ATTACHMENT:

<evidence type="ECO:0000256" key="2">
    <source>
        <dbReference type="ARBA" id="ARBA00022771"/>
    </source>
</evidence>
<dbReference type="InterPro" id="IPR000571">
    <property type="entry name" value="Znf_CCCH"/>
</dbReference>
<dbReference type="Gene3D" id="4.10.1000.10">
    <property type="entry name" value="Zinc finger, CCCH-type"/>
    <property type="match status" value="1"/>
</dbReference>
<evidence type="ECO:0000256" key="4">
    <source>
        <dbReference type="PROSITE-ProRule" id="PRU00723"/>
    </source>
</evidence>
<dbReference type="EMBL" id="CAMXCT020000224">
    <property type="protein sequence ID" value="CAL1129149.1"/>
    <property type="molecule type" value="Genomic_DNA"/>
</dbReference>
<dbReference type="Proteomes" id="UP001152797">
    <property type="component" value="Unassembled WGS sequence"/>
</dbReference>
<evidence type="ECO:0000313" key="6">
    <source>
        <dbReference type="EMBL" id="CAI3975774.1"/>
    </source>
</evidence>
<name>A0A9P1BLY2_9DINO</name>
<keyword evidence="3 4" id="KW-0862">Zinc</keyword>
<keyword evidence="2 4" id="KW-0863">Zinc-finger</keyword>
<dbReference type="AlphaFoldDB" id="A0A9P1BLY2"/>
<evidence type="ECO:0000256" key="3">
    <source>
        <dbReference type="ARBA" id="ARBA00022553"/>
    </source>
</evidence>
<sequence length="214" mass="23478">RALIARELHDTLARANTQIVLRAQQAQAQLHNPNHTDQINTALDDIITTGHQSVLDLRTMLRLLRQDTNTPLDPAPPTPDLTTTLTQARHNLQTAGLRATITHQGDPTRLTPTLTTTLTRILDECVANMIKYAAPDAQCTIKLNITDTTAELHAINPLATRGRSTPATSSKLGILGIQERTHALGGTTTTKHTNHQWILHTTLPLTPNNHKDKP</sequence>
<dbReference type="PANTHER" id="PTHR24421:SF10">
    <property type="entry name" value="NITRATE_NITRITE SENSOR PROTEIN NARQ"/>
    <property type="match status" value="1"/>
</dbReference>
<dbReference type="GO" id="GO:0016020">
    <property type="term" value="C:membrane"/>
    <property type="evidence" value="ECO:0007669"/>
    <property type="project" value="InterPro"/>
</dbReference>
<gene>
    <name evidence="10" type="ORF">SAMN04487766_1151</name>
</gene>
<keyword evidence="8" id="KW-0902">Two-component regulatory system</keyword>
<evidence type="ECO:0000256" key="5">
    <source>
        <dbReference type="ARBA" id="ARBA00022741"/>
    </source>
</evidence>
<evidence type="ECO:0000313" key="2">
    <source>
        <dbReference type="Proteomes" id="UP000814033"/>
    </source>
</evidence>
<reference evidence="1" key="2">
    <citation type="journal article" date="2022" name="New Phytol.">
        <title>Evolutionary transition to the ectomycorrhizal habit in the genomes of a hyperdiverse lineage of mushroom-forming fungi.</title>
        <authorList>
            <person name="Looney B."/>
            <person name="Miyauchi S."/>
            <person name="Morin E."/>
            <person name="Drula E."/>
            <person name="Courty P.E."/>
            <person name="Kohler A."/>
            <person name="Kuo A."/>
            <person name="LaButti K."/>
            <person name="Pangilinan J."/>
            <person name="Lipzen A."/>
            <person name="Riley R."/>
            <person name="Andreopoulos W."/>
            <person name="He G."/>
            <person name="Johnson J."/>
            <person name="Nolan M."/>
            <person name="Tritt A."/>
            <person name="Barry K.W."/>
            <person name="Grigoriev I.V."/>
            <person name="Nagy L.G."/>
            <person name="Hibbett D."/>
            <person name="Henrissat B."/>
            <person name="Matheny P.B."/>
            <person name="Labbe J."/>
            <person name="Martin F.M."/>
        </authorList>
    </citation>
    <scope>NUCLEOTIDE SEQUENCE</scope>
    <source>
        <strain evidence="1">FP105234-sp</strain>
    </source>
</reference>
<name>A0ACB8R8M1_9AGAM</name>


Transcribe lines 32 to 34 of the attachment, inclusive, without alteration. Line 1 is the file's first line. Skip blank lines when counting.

<keyword evidence="2 4" id="KW-0863">Zinc-finger</keyword>
<dbReference type="AlphaFoldDB" id="A0A9P1BLY2"/>
<evidence type="ECO:0000256" key="3">